FREEMOTION FLEX CURVE OPTIONS – PART 3


A plausible reason why the FreeMotion boot has failed to gain acceptance is that the spring flex concept has not been tested in a medium that allows all the critical variables discussed in my last post to be adjusted to the individual skier. An essential prerequisite to this process is a validated physiological model; one that explains the physiologic processes of skier balance as well as the mechanics and biomechanics associated with the 3-dimensional physical environment of the activity.

While the Birdcage allowed adjustments specific to individual skier requirements to be made and data to be acquired that showed the effects on skier performance, in particular, skier balance, insufficient time and budgetary constraints limited the study of flex curve requirements.

Figures 52 and 55 A through D below show the flex assembly for the Birdcage. The details are disclosed in the section of the patent associated with aforementioned figures.

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Figure 56 below shows the different components of the Birdcage shaft adjustment and flex system resistance curve. The details are disclosed in the section of the patent associated with Figure 56.

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The photo below shows the actual flex system on the rear of the Birdcage. The nut under the rear stop lug allows for adjustment of the forward lean angle of the shaft. In this photo, the shaft is in the rearmost (hard stop) position with the lug seated against the rear stop nut on the spine.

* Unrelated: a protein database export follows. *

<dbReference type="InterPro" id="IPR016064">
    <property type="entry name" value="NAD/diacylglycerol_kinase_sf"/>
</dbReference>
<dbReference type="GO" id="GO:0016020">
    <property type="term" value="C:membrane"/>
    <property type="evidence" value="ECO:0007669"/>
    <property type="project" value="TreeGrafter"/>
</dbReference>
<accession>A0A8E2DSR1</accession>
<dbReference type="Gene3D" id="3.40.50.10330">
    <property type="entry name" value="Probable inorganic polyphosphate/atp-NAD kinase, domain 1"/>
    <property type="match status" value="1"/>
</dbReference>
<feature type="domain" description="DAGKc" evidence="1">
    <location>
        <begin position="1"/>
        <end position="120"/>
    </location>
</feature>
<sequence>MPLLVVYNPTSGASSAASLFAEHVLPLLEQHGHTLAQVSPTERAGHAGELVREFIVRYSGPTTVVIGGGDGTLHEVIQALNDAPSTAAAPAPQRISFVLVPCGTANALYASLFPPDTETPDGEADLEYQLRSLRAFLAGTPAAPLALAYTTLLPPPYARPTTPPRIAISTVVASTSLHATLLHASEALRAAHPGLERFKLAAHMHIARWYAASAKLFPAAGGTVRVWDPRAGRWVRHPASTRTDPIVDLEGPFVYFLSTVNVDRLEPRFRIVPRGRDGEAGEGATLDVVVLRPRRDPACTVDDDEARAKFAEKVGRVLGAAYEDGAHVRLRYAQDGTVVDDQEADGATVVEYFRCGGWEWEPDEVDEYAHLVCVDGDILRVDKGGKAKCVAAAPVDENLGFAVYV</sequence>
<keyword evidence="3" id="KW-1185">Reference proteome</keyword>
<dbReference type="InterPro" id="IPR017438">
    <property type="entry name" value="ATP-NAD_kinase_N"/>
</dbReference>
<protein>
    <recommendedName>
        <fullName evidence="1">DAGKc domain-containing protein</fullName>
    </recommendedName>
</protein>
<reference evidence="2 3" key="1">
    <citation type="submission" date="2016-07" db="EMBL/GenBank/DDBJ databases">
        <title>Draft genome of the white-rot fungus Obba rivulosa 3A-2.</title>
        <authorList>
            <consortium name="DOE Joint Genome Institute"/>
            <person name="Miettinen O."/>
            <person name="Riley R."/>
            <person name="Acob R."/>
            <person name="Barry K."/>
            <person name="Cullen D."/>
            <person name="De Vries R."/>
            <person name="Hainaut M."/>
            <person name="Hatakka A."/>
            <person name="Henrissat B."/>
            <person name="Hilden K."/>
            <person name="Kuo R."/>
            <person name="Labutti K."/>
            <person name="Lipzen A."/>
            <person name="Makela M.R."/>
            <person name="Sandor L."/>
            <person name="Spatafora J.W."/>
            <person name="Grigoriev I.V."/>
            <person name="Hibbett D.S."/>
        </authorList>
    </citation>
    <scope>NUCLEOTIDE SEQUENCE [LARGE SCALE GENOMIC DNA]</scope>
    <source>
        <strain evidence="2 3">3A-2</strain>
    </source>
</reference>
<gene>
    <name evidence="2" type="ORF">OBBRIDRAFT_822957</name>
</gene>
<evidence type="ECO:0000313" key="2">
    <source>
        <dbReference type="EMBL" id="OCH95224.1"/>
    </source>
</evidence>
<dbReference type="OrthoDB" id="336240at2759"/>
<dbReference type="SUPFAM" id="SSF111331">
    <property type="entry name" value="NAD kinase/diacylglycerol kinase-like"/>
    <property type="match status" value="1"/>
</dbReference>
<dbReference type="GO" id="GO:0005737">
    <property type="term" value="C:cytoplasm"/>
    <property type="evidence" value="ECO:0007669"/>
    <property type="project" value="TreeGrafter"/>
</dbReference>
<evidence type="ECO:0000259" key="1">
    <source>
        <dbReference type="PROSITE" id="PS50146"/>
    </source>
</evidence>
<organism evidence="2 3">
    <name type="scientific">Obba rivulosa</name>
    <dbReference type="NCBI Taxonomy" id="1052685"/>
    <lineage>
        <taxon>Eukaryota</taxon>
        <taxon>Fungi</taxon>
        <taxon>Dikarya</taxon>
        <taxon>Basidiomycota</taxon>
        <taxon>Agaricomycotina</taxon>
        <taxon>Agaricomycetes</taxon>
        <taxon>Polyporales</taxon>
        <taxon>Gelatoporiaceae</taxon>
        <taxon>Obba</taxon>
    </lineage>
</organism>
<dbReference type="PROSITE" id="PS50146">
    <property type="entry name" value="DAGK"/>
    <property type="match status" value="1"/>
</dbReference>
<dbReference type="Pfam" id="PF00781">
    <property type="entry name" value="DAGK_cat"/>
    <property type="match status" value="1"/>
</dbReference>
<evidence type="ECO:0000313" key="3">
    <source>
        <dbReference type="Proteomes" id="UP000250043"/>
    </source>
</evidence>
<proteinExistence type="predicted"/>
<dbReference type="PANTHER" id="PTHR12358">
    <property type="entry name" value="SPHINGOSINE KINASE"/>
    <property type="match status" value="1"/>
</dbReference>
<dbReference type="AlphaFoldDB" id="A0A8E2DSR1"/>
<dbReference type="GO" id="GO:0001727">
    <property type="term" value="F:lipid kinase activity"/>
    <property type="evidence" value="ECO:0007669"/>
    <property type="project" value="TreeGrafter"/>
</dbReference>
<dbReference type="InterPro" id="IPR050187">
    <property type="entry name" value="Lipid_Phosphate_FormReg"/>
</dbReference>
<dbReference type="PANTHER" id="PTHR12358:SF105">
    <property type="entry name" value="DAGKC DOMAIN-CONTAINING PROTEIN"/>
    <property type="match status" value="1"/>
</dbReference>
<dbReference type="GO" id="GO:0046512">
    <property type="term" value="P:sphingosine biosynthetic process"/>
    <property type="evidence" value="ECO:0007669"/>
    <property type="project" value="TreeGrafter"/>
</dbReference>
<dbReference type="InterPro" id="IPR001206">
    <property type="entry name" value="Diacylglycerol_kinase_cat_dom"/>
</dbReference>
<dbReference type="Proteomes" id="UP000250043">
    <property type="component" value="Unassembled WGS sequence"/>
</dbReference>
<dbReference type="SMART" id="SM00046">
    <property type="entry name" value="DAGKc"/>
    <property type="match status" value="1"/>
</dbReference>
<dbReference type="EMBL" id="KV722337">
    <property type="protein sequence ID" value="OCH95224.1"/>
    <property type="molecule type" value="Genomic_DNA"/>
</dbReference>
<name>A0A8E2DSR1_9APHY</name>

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The photo below shows the gap between the lug and the washer-cyclinder assembly that presses on the coil spring after a pre-set number of degrees of forward flexion.

Experiments were done with several types of coil springs, including compound coil springs where a small coil spring is nested inside a larger spring. The rubber donut at the top of the assembly prevents the ‘brick wall’ deceleration effect that occurs when the coil spring is fully compressed. Different types and assemblies of rubber donuts were tried in conjunction with different coil spring configurations.

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In the photo below, the shaft of the Birdcage has rotated forward through the constant low resistance travel segment and is about to compress the coil spring assembly. This position is associated with isometric contraction of the triceps surace (calf muscles) in the SR Stance.

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The photo below shows the coil spring in the initial stages of compression.

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The effect of flexural qualities of the shaft of a ski boot on skier function and balance require structured studies conducted with instrumentation and data acquisition. Fortunately, papers on such studies have recently been published. I will discuss them in my next post.